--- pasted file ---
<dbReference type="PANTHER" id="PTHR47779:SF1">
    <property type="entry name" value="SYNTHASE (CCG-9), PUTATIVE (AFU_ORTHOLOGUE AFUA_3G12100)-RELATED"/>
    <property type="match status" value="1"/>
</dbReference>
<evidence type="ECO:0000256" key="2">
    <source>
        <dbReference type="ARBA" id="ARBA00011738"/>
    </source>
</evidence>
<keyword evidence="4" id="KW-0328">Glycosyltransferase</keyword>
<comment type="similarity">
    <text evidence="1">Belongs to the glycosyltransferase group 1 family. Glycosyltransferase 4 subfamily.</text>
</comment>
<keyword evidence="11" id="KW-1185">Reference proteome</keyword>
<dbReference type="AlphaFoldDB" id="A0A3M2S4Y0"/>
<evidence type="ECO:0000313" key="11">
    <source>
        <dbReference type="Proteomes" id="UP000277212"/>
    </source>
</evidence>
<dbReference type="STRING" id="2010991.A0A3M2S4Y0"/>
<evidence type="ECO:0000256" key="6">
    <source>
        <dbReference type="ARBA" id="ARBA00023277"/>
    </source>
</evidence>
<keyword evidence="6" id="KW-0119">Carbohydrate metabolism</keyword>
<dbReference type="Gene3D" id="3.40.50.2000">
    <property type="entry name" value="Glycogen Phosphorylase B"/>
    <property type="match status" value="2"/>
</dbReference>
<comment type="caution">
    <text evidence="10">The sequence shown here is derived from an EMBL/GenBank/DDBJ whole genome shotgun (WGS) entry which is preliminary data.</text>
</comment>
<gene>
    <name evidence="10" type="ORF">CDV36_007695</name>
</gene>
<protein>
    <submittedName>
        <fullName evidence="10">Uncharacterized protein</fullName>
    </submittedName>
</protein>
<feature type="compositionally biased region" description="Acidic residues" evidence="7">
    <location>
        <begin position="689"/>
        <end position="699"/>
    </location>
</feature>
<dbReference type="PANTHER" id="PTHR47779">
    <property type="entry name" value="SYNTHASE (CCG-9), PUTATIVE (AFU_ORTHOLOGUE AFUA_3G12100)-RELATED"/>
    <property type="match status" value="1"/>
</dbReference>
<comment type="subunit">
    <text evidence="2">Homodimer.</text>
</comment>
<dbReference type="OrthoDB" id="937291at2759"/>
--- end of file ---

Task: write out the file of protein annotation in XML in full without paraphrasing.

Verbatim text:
<dbReference type="PANTHER" id="PTHR47779:SF1">
    <property type="entry name" value="SYNTHASE (CCG-9), PUTATIVE (AFU_ORTHOLOGUE AFUA_3G12100)-RELATED"/>
    <property type="match status" value="1"/>
</dbReference>
<evidence type="ECO:0000256" key="2">
    <source>
        <dbReference type="ARBA" id="ARBA00011738"/>
    </source>
</evidence>
<keyword evidence="4" id="KW-0328">Glycosyltransferase</keyword>
<comment type="similarity">
    <text evidence="1">Belongs to the glycosyltransferase group 1 family. Glycosyltransferase 4 subfamily.</text>
</comment>
<keyword evidence="11" id="KW-1185">Reference proteome</keyword>
<dbReference type="AlphaFoldDB" id="A0A3M2S4Y0"/>
<evidence type="ECO:0000313" key="11">
    <source>
        <dbReference type="Proteomes" id="UP000277212"/>
    </source>
</evidence>
<dbReference type="STRING" id="2010991.A0A3M2S4Y0"/>
<evidence type="ECO:0000256" key="6">
    <source>
        <dbReference type="ARBA" id="ARBA00023277"/>
    </source>
</evidence>
<keyword evidence="6" id="KW-0119">Carbohydrate metabolism</keyword>
<dbReference type="Gene3D" id="3.40.50.2000">
    <property type="entry name" value="Glycogen Phosphorylase B"/>
    <property type="match status" value="2"/>
</dbReference>
<comment type="caution">
    <text evidence="10">The sequence shown here is derived from an EMBL/GenBank/DDBJ whole genome shotgun (WGS) entry which is preliminary data.</text>
</comment>
<gene>
    <name evidence="10" type="ORF">CDV36_007695</name>
</gene>
<protein>
    <submittedName>
        <fullName evidence="10">Uncharacterized protein</fullName>
    </submittedName>
</protein>
<feature type="compositionally biased region" description="Acidic residues" evidence="7">
    <location>
        <begin position="689"/>
        <end position="699"/>
    </location>
</feature>
<dbReference type="PANTHER" id="PTHR47779">
    <property type="entry name" value="SYNTHASE (CCG-9), PUTATIVE (AFU_ORTHOLOGUE AFUA_3G12100)-RELATED"/>
    <property type="match status" value="1"/>
</dbReference>
<comment type="subunit">
    <text evidence="2">Homodimer.</text>
</comment>
<dbReference type="OrthoDB" id="937291at2759"/>